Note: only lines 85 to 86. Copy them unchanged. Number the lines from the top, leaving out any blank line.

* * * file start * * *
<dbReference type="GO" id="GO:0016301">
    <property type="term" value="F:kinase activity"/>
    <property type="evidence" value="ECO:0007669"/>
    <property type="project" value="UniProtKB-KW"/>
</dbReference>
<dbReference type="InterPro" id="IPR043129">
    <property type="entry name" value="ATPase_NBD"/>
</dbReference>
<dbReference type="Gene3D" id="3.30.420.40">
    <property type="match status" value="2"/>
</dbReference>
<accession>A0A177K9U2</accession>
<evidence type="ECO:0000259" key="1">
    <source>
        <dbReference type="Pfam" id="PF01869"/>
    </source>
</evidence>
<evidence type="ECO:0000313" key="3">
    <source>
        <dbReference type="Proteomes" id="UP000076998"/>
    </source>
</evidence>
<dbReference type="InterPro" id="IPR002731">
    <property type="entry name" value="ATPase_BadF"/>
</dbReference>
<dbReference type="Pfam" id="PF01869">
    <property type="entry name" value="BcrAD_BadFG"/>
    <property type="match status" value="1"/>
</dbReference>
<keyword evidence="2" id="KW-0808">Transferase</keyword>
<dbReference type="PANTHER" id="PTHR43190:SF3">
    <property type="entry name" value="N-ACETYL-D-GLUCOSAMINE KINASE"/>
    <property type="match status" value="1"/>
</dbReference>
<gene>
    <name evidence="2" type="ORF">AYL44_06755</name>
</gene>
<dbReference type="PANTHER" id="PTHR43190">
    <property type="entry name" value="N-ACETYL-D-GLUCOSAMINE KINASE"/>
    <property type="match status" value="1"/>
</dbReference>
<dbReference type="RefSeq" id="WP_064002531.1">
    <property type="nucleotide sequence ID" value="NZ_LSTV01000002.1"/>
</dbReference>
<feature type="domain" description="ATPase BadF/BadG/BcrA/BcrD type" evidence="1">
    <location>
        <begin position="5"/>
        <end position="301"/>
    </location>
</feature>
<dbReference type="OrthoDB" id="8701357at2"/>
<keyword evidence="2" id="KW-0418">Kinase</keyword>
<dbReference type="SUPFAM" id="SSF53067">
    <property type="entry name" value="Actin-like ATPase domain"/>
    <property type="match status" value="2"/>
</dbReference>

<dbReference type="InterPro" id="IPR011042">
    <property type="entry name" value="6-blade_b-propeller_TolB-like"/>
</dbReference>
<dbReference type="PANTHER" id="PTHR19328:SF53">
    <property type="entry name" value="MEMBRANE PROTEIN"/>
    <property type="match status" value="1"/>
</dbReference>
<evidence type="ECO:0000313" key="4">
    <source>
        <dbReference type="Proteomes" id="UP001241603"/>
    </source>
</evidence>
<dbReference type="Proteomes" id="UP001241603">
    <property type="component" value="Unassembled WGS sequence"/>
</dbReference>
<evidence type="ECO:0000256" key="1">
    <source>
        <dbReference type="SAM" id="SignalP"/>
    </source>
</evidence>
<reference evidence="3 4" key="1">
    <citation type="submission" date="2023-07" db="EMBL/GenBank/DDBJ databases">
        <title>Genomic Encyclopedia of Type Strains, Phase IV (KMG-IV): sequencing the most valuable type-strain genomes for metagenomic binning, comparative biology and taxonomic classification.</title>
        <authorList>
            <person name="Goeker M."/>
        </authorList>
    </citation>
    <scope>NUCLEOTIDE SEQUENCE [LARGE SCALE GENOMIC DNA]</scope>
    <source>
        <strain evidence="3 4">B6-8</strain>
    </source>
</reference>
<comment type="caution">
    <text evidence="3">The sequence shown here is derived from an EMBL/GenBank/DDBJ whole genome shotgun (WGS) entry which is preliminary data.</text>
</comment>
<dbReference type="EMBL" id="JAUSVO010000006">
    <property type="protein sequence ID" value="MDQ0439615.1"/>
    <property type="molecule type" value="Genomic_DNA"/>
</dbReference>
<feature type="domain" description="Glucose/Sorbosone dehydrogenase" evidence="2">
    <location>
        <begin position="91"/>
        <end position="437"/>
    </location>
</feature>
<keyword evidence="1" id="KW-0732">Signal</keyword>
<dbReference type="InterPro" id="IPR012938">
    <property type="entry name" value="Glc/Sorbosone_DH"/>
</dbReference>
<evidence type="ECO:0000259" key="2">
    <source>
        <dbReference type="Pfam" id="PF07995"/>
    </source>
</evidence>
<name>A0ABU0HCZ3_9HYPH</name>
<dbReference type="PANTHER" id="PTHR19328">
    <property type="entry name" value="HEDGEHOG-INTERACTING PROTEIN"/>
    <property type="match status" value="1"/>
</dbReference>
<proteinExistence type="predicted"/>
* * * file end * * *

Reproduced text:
    <source>
        <strain evidence="3 4">B6-8</strain>